Transferring to Trafalgar Studios following a successful run at the White Bear Theatre, Out There On Fried Meat Ridge Rd. is a dark comedy that puts humanity under the spotlight.
Mitch is down on his luck: he’s lost his job, his relationship, his home, and his car. Desperate for somewhere to stay, he finds JD’s ad and heads over to meet him. The place turns out to be a room in a motel, inhabited by some of the strangest and most extreme characters you’re ever likely to meet. Initially Mitch balks at the idea of sharing a small room with a stranger, but it’s late in the day and, in desperation, he agrees to a trial while he gets his head together. He’s also struck by JD’s non-judgmental kindness towards everyone he meets, including meth-addicted artist Marlene, her errant poet boyfriend Tommy, and the motel’s owner Flip. Mitch finds something of a kindred spirit in Marlene, but just when things seem to be looking up, Tommy takes them hostage. Will things ever be simple again?
It is an incredibly funny play, the first in a trilogy written by West Virginia native Keith Stevenson (who also stars as JD). As well as being laugh-out-loud ridiculous, it also makes some salient points; true kindness and generosity often comes when you least expect it, and from the most unlikely sources. In an age that seems constantly on edge, as we await the next terror attack or the latest executive order from President Trump (it still seems surreal to write that), it’s a tonic to see something that reminds you that humanity can surprise you. Even if it comes in the form of a scruffy, bearded man who only drinks ‘Lee Marvins’ (Mountain Dew mixed with vodka). Stevenson’s writing is smart, casually strewing seeds that slowly grow as the play goes on, coming to fruition with some brilliant punchlines.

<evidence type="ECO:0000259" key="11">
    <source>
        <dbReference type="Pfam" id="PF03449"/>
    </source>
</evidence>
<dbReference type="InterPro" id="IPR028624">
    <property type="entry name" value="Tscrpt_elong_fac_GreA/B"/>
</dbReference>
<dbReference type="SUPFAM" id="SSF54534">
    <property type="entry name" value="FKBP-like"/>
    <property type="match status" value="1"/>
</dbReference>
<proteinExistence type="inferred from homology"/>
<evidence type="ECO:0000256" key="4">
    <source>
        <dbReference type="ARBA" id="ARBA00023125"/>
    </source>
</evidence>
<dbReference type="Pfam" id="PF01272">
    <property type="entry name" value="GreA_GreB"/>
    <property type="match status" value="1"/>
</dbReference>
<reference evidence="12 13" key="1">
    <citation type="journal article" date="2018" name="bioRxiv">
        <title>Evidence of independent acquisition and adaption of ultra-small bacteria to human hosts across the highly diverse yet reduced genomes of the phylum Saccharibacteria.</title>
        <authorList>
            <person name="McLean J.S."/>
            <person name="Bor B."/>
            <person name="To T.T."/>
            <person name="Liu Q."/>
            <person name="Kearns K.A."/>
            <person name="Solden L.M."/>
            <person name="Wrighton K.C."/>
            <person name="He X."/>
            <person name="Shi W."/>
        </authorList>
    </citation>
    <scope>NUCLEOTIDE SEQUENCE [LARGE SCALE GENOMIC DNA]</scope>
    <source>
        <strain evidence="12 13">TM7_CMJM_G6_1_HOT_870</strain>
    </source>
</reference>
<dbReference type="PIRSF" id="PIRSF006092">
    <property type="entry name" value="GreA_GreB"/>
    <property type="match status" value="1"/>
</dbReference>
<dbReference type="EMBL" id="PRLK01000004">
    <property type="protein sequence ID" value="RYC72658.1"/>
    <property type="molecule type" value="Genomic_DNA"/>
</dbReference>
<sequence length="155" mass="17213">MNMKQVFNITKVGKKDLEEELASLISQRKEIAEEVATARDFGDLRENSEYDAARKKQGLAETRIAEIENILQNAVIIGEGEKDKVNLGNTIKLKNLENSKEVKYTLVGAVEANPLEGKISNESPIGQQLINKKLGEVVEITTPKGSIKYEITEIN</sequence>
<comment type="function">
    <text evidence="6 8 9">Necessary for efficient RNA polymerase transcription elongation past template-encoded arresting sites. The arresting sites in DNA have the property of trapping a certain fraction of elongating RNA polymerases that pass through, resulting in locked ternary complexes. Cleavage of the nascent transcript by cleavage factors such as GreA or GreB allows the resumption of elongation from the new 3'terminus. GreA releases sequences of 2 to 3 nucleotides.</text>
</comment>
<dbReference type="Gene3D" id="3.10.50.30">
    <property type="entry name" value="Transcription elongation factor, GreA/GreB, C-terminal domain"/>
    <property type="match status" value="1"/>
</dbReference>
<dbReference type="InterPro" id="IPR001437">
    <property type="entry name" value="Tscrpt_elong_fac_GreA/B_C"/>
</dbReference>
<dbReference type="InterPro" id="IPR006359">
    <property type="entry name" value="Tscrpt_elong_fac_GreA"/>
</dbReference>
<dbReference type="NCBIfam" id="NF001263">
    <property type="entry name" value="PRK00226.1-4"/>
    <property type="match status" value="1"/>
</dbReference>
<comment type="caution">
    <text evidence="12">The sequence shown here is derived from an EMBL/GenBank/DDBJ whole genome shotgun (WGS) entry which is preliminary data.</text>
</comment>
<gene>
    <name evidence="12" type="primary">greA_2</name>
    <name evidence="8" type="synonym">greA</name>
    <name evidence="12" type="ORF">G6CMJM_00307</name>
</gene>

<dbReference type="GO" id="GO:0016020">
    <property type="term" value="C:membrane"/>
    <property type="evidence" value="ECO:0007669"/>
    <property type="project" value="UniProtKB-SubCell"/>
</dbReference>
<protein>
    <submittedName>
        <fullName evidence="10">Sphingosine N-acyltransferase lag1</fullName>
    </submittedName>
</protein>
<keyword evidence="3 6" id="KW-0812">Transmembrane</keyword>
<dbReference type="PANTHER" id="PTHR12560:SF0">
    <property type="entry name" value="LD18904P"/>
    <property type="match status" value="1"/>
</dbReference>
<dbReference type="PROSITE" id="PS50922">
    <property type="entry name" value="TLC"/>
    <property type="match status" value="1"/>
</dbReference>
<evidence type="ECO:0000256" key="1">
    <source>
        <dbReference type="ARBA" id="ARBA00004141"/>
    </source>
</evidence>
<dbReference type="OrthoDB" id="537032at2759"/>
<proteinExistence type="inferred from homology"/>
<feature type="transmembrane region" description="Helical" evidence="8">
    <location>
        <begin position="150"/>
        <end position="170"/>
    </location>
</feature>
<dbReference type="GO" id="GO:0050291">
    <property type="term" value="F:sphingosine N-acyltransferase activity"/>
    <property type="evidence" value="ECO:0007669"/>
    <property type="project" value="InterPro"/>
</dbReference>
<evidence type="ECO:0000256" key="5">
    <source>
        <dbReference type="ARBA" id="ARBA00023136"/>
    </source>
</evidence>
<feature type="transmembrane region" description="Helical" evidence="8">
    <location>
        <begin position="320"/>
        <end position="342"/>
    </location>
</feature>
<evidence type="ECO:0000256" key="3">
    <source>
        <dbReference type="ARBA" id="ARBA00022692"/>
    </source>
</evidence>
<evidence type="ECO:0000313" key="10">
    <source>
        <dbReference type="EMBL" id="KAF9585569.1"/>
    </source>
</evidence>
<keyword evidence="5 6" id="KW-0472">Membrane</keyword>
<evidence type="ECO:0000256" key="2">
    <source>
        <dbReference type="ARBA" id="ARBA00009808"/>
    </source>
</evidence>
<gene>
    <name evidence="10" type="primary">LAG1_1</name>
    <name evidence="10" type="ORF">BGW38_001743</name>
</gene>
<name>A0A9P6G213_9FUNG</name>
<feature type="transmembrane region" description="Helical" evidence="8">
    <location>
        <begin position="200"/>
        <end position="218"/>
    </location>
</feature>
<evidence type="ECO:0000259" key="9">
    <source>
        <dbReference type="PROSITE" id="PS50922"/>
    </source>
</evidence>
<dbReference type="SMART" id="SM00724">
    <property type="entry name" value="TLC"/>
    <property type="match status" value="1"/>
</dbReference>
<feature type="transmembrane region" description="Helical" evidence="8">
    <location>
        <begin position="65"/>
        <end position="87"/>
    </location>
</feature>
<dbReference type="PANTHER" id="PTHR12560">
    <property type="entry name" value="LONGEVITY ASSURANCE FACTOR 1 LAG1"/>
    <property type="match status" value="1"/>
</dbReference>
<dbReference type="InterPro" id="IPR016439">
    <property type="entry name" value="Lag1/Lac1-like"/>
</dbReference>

In a first for Trafalgar Studios 2, the stage is set up end-on rather than the usual thrust layout. This works perfectly for Simon Scullion’s cramped motel room set, allowing everything to be closed in much more tightly – this shows exactly why Mitch has reservations about choosing to live there. You really do feel like a fly on the wall!
You couldn’t ask for a better cast for this production. Robert Moloney captures Mitch’s growing exasperation and befuddlement at the little world he finds himself trapped in, and Michael Wade brings a deadpan humour to Flip. Alex Ferns (with a spot-on New Jersey accent) as Tommy and Melanie Gray as a wild-eyed Marlene are a fiery pair, each with their own little tics and a fantastic chemistry.
Keith Stevenson really stands out as JD, at the centre of it all. You might think that a character who’s unrelentingly positive and willing to always give everyone the benefit of the doubt could start to grate after a while, but Stevenson plays it in such a way that by the end you want JD to be your friend too. It helps that he is naturally funny, with a highlight being his unique way of trying to convince Tommy to give himself up – you have to see it to believe it…
My verdict? A dark yet feel-good comedy that you can’t help but guffaw at, brilliantly designed & performed – anyone for a Lee Marvin?
Out There On Fried Meat Ridge Road runs at Trafalgar Studios until 3 June 2017. Tickets are available online or from the box office.